Malagurski: The situation is similar to a dog chasing a car. Once the dog reaches the car, it doesn’t know what to do with it. After a massive anti-Yugoslavian campaign and the bombing of its citizens to take control over Kosovo and Metohija, the international community was not prepared for the consequences or to deal with the chaos in the province. Security forces were given unrealistic and absurd protection limitations, and non-Albanians were evacuated because there was no authorization to protect them and their properties. From a historical perspective, the collective responsibility for the problems in Kosovo rests with everyone partially. The unpreparedness of the international community to discard failed strategies and to encourage non-Albanian minorities to return to their homes and protect them from harm really surprises me.
My movie has the role of a shock-therapy session. We all know that everything we see on the mainstream news channels passes through many filters before we actually see it. My movie has not been subjected to any filters. It is a realistic depiction of the reality in Kosovo, and it is meant for those who are not familiar with the situation, or those who have understood it improperly, regardless of whether it was because of misinformation caused by the media or simple disinterest. The movie is also not a political film. Those who yearn to characterize the Kosovo situation as a political matter are going to be disappointed after watching the film since it focuses on human rights.
What is the role of the artist and/or the director when bringing a message to the audience?
Malagurski: The main responsibility is the credibility and reliability of information covered in the film. The stories and facts in this movie are entirely true, but because of those who try to discredit any information from a Serbian national by accusing him or her of spreading propaganda, I have interviewed some respected Canadians such as Retired Major General Lewis MacKenzie, James Bissett (the former Canadian Ambassador to Yugoslavia), and Michel Chossudovsky (Canadian economist and economics Professor at the University of Ottawa). Furthermore, the role of a director is to use actual facts to form convincing arguments. After watching this movie, there shouldn’t be anyone who can say that human rights abuses in Kosovo aren’t a reality. I also feel that I have a duty to present the facts and arguments in a creative and contemporary manner.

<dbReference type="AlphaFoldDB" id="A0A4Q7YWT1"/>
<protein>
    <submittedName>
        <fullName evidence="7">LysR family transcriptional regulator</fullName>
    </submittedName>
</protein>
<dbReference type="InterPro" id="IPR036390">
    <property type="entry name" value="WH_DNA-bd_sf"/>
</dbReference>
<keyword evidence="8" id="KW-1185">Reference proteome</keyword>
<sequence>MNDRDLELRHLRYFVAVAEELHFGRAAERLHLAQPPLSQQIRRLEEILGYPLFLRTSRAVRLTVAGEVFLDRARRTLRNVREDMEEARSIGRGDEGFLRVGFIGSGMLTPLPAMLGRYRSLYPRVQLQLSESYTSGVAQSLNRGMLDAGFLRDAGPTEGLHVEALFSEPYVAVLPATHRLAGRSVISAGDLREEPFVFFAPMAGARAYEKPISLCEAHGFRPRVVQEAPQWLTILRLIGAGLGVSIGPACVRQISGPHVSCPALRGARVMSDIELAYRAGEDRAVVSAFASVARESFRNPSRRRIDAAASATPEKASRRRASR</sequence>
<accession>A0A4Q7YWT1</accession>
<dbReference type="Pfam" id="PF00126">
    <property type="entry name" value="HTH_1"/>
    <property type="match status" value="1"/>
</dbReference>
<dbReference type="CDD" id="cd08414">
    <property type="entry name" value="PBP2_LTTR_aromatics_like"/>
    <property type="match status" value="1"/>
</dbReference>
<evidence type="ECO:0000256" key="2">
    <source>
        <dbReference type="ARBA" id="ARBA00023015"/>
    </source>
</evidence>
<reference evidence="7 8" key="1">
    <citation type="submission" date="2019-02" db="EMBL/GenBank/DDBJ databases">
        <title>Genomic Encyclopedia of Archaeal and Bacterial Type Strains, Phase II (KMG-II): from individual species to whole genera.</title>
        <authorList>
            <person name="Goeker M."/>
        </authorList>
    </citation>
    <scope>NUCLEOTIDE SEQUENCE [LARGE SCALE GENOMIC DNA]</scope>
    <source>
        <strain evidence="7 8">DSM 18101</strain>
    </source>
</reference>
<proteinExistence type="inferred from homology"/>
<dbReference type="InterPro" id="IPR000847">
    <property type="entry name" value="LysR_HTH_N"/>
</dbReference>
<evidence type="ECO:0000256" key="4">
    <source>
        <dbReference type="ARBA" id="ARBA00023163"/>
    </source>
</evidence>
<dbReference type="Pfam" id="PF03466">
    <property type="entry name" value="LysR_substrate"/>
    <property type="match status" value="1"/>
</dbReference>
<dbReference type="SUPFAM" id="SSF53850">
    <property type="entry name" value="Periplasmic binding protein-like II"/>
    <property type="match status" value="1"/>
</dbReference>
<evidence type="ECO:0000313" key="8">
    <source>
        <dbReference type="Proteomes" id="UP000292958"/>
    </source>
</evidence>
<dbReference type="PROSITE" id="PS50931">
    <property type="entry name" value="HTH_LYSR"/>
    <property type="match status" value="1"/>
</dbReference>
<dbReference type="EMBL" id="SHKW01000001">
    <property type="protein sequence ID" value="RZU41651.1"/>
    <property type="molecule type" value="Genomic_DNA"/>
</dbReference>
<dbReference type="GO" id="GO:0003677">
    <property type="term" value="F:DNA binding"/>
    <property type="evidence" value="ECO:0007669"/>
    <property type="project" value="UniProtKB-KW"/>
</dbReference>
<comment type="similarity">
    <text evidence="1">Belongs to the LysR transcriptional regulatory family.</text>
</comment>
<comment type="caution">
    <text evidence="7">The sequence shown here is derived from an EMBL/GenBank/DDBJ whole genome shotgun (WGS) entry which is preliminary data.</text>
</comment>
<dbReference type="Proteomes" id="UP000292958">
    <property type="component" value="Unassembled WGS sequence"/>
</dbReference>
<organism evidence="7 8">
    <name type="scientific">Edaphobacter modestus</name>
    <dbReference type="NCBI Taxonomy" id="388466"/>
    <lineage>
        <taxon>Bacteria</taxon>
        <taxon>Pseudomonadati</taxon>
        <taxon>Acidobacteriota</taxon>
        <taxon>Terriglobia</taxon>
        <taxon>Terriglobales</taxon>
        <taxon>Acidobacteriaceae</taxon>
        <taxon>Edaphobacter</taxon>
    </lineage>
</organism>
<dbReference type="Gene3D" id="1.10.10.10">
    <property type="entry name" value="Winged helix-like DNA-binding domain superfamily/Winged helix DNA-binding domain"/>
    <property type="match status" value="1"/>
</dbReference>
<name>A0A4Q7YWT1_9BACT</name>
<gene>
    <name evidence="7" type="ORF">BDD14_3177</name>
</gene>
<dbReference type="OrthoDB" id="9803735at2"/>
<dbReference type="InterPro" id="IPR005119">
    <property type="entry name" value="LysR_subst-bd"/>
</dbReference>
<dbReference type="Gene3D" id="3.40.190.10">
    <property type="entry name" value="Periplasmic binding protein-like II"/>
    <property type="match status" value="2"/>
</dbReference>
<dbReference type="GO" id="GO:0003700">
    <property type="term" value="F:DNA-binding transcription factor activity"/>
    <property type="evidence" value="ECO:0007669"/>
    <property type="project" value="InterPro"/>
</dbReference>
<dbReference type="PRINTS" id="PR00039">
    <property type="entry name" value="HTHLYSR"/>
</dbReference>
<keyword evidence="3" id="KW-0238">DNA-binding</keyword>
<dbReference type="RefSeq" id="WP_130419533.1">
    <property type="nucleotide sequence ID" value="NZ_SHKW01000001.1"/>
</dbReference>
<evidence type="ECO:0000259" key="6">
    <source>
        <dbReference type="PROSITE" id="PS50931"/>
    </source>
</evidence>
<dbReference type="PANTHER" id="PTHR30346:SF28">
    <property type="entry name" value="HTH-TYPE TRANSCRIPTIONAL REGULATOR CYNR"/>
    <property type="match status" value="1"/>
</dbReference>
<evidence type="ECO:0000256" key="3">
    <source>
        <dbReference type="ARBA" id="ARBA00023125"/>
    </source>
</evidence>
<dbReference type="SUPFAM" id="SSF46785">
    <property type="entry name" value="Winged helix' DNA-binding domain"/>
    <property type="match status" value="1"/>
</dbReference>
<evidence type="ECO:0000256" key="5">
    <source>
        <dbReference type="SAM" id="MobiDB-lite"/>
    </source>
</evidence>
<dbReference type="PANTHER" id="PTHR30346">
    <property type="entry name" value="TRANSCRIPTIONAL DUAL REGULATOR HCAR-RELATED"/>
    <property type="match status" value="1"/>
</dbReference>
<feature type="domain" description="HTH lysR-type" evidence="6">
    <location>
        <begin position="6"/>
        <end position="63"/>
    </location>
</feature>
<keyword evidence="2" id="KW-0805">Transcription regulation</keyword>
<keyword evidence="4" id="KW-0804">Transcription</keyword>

Can progressive media help reconcile Serbs and Albanians; is there a mutually beneficial solution to this problem?
Malagurski: As with all other peoples in the Balkans, external powers influenced and impacted Serbs and Albanians. People must liberate themselves from the weight of history and accept that we are essentially the same, that we should celebrate our differences, and not go to war because of them. Canada, for instance, teaches these principles to its people. The peoples of the Balkans could learn a lot from the Canadian example where a large number of ethnic groups live in peace and prosperity. Progressive media is a good start for ending ethnic conflicts in Kosovo and Metohija. People need to accept that there is no alternative to living together and that local politicians, who are under pressure from outside forces, are not interested in peace and prosperity but in tension and conflict, which keeps them in power. Jimmy Hendrix once said: “when the power of love overcomes the love of power, the world will know peace.”
Regardless of which side you are supporting, Malagurski’s movie offers a different perspective that is virtually unknown to most Canadians. For the trailer, questions and more information, visit the official site, www.kosovo-film.com.
truthtube in 5 parts